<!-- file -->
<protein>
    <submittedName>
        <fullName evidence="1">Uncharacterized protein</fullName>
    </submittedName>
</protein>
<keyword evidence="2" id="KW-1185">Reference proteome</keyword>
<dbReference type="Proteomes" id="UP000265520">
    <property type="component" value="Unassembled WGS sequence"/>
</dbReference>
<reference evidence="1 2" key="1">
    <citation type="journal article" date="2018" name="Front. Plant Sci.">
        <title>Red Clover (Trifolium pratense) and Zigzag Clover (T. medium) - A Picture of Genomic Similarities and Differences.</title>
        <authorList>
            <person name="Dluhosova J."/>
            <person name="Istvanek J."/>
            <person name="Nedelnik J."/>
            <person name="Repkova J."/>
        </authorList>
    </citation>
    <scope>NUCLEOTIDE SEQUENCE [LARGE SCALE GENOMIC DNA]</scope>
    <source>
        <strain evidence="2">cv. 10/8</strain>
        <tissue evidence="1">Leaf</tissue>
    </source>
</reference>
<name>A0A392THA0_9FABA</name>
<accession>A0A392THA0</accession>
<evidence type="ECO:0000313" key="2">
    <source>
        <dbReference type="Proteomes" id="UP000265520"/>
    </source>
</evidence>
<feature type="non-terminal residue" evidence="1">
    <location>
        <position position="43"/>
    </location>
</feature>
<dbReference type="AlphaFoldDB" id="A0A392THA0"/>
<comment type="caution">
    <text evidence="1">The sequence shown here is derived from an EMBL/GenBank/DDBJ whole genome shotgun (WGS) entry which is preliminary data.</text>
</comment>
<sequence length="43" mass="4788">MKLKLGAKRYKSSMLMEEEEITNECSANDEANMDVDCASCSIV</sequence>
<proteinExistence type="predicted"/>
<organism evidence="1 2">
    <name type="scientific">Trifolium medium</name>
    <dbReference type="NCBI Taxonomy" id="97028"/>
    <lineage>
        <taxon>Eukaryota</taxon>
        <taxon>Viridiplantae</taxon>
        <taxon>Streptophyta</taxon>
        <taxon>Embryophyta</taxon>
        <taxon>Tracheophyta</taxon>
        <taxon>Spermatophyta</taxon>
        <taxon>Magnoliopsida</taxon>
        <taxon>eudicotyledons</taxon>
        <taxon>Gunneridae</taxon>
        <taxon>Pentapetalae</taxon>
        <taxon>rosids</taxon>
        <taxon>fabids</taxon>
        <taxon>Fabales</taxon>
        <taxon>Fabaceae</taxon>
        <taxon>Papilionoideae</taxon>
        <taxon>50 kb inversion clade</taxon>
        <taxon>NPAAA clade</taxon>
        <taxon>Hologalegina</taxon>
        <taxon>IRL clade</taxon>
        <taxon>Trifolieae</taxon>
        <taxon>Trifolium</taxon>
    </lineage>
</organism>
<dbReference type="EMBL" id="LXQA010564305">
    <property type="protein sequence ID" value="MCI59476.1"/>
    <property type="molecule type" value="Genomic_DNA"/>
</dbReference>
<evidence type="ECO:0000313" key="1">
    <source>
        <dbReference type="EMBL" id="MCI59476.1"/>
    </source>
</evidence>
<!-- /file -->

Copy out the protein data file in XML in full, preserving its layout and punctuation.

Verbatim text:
<protein>
    <submittedName>
        <fullName evidence="1">Uncharacterized protein</fullName>
    </submittedName>
</protein>
<keyword evidence="2" id="KW-1185">Reference proteome</keyword>
<dbReference type="Proteomes" id="UP000265520">
    <property type="component" value="Unassembled WGS sequence"/>
</dbReference>
<reference evidence="1 2" key="1">
    <citation type="journal article" date="2018" name="Front. Plant Sci.">
        <title>Red Clover (Trifolium pratense) and Zigzag Clover (T. medium) - A Picture of Genomic Similarities and Differences.</title>
        <authorList>
            <person name="Dluhosova J."/>
            <person name="Istvanek J."/>
            <person name="Nedelnik J."/>
            <person name="Repkova J."/>
        </authorList>
    </citation>
    <scope>NUCLEOTIDE SEQUENCE [LARGE SCALE GENOMIC DNA]</scope>
    <source>
        <strain evidence="2">cv. 10/8</strain>
        <tissue evidence="1">Leaf</tissue>
    </source>
</reference>
<name>A0A392THA0_9FABA</name>
<accession>A0A392THA0</accession>
<evidence type="ECO:0000313" key="2">
    <source>
        <dbReference type="Proteomes" id="UP000265520"/>
    </source>
</evidence>
<feature type="non-terminal residue" evidence="1">
    <location>
        <position position="43"/>
    </location>
</feature>
<dbReference type="AlphaFoldDB" id="A0A392THA0"/>
<comment type="caution">
    <text evidence="1">The sequence shown here is derived from an EMBL/GenBank/DDBJ whole genome shotgun (WGS) entry which is preliminary data.</text>
</comment>
<sequence length="43" mass="4788">MKLKLGAKRYKSSMLMEEEEITNECSANDEANMDVDCASCSIV</sequence>
<proteinExistence type="predicted"/>
<organism evidence="1 2">
    <name type="scientific">Trifolium medium</name>
    <dbReference type="NCBI Taxonomy" id="97028"/>
    <lineage>
        <taxon>Eukaryota</taxon>
        <taxon>Viridiplantae</taxon>
        <taxon>Streptophyta</taxon>
        <taxon>Embryophyta</taxon>
        <taxon>Tracheophyta</taxon>
        <taxon>Spermatophyta</taxon>
        <taxon>Magnoliopsida</taxon>
        <taxon>eudicotyledons</taxon>
        <taxon>Gunneridae</taxon>
        <taxon>Pentapetalae</taxon>
        <taxon>rosids</taxon>
        <taxon>fabids</taxon>
        <taxon>Fabales</taxon>
        <taxon>Fabaceae</taxon>
        <taxon>Papilionoideae</taxon>
        <taxon>50 kb inversion clade</taxon>
        <taxon>NPAAA clade</taxon>
        <taxon>Hologalegina</taxon>
        <taxon>IRL clade</taxon>
        <taxon>Trifolieae</taxon>
        <taxon>Trifolium</taxon>
    </lineage>
</organism>
<dbReference type="EMBL" id="LXQA010564305">
    <property type="protein sequence ID" value="MCI59476.1"/>
    <property type="molecule type" value="Genomic_DNA"/>
</dbReference>
<evidence type="ECO:0000313" key="1">
    <source>
        <dbReference type="EMBL" id="MCI59476.1"/>
    </source>
</evidence>